Findings & Footnotes December 2016

  • Unbelieving in Modern Society (Routledge, $119.96), by Jorg Stolz, Judith Konemann, Mallory Schneuwly Purdie, Thomas Engleberger, and Michael Kruggeler, is about Swiss religion, but the authors argue that its findings can be applied to the Western religious situation in general. While many sociologists of religion use the ideas of competition and a spiritual marketplace to explain the growth of religion, Stolz and colleagues use “market theory” to explain what they see as the growing secularization of society. The book’s research team used mixed methods, drawing on surveys, interviews, and census data, allowing them to classify the Swiss into various types (and subtypes), including Institutional (active, church-going Christians), Alternative (those holding esoteric and holistic beliefs and practices), Distanced (nominally religious and often skeptical individuals with “fuzzy” beliefs), and Secular (those without any religious beliefs and practices).

    The authors find that the Distanced type is most prevalent in Swiss society, with 57.4 percent, followed by Institutional (17.5 percent), Alternative (13.4 percent), and Secular (11.7 percent). The researchers argue that the latter category will eventually predominate because of the growth of secular-religious competition. With the shift to what the authors see as a “me-society” starting in the 1960s, religions havelost their institutional following. Those religions that want to retain their members and grow have to engage in competition and even marketing. But in competing with other forms of leisure pursuits (which is what the authors argue that religions have become viewed as), religious groups will eventually lose out to the greater variety of secular offerings. The book shows that some competitive groups are holding their own and even growing to some extent, such as evangelical churches (which are portrayed as being isolated from Swiss society), but the authors see a more pervasive trend of “secular drift” as non-religious options predominate in society. Although the researchers argue that their findings can be applied to other contexts, they do so only at the book’s very conclusion, without considering how the Swiss religious market may be different than other cases.12findingsa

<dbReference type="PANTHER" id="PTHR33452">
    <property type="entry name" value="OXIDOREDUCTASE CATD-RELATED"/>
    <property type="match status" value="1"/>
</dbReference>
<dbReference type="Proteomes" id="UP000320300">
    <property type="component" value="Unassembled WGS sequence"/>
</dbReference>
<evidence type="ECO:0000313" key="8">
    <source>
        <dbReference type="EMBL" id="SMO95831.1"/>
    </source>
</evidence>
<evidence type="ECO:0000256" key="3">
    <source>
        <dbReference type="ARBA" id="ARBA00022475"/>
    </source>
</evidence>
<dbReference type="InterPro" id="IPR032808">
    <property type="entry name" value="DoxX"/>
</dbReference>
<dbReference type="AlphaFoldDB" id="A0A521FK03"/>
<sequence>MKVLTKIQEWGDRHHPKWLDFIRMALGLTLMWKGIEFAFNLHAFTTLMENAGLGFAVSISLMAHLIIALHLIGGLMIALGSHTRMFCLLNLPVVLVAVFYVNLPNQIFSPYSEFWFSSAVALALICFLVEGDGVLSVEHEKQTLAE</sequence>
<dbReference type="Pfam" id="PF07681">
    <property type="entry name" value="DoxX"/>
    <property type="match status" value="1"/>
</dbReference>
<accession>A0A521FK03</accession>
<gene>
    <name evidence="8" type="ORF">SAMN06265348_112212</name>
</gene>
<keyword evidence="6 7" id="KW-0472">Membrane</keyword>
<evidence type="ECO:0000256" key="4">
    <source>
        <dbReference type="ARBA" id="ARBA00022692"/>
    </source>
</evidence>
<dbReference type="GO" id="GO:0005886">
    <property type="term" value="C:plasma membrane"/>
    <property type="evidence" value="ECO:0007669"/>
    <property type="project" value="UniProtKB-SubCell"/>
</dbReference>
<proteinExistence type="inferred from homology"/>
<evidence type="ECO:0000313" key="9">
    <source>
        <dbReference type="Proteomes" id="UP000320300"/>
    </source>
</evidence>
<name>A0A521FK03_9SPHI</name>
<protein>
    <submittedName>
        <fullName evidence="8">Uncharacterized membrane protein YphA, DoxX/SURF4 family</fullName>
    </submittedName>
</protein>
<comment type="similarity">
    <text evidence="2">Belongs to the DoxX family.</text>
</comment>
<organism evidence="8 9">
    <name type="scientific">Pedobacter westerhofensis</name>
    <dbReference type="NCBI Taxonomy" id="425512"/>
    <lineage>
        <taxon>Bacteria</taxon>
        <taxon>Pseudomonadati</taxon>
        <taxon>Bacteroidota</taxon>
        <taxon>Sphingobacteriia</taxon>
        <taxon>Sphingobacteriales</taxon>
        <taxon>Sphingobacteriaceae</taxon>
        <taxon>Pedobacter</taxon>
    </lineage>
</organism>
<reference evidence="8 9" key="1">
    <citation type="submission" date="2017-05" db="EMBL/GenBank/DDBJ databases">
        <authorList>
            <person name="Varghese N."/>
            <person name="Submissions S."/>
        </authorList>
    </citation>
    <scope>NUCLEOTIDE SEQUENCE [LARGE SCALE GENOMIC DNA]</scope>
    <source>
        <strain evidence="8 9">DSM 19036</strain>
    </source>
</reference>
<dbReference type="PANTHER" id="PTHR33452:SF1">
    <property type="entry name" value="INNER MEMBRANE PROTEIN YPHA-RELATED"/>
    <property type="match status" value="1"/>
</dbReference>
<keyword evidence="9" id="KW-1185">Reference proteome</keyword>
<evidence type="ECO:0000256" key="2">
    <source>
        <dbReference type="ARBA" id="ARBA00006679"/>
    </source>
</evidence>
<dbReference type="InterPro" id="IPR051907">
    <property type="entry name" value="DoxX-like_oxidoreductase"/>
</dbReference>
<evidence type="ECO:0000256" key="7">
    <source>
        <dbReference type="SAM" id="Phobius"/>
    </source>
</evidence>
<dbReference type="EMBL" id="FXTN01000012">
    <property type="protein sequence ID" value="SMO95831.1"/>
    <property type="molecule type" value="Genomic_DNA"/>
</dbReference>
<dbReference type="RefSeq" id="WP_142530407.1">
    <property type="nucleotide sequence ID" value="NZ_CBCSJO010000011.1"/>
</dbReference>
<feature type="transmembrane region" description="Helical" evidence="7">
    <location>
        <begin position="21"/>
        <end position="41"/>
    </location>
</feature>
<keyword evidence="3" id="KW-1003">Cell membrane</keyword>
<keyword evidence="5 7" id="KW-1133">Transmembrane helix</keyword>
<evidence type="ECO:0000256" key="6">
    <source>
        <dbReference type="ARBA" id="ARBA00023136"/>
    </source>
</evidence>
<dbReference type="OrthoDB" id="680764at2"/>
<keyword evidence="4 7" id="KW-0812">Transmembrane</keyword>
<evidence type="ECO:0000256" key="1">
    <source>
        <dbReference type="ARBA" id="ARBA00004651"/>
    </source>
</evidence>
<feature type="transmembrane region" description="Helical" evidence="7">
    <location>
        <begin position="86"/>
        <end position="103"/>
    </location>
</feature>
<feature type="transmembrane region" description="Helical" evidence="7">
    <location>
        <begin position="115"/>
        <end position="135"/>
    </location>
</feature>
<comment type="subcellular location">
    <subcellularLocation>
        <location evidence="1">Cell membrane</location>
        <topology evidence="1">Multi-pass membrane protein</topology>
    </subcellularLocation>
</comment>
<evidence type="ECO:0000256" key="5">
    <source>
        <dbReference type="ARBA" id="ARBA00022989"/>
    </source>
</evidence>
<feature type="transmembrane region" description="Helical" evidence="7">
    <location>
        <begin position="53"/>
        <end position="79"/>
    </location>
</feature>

• Quietist Salafism in Jordan has become a loyal partner with the state, and it is eager to dissociate Salafism from “radical Muslims,” but reformist (political) as well as jihadist Salafis partly draw their beliefs from the same sources, writes Joas Wagemakers in the new book Salafism in Jordan: Political Islam in a Quietist Community (Cambridge University Press, $99.99). In a first chapter that offers an excellent introduction to “global Salafi ideology,” Wagemakers observes that the tendency to reach back to the religion’s origins—emphasized today as a trademark of Salafism—is “in a sense, inherent to Sunni tradition,” even if Salafis push it to the point of meticulous imitation. This observation does not mean that all Sunnis are potential Salafis, but it helps to explain why their message has an appeal. Still, it is unlikely that Salafism would have spread to such an extent without Saudi Arabia actively promoting it around the world. While the exact number of Salafis in Jordan is unknown, it is probably above earlier figures of 7,000 (that may rather apply to radical Salafis) but “unlikely to be in the many tens of thousands.”

    From the beginning, the transnational dimension of Jordanian Salafism was clear. People went to study in Saudi Arabia or Egypt, while scholars came from Syria, the most significant one having been the famous al-Albani (1914–1999), who had been born in Albania but then emigrated with his family to Damascus as a child, spending the last part of his life in Jordan. Political Salafism came to Jordan when Palestinians were expelled from Kuwait in the 1990s; among the jihadi-Salafis among them was the influential scholar al-Maqdisi (b. 1959). Efforts to organize an “official Islam” in Jordan came relatively late but were intensified with the rise of radical Islam in the second half of the 1990s. Although their views are not really those of an open, tolerant approach to other religions advocated by the authorities, quietist (“peaceful”) Salafis seem to have become part of an alliance of the “moderate” forces of Islam. They have moved from apolitical quietism to cooperation with the state, from religious utopia to loyalism—going as far as encouraging voting at parliamentary elections in 2013. Both incentives from the state and confrontation with political Salafism have encouraged such developments. Documenting carefully the domestication of a majority of quietist Salafis by the state, Wagemakers concludes that heated debates among Salafis of different orientations have created “fissures that are unlikely to disappear anytime soon,” even if not always obvious at first sight.12findingsb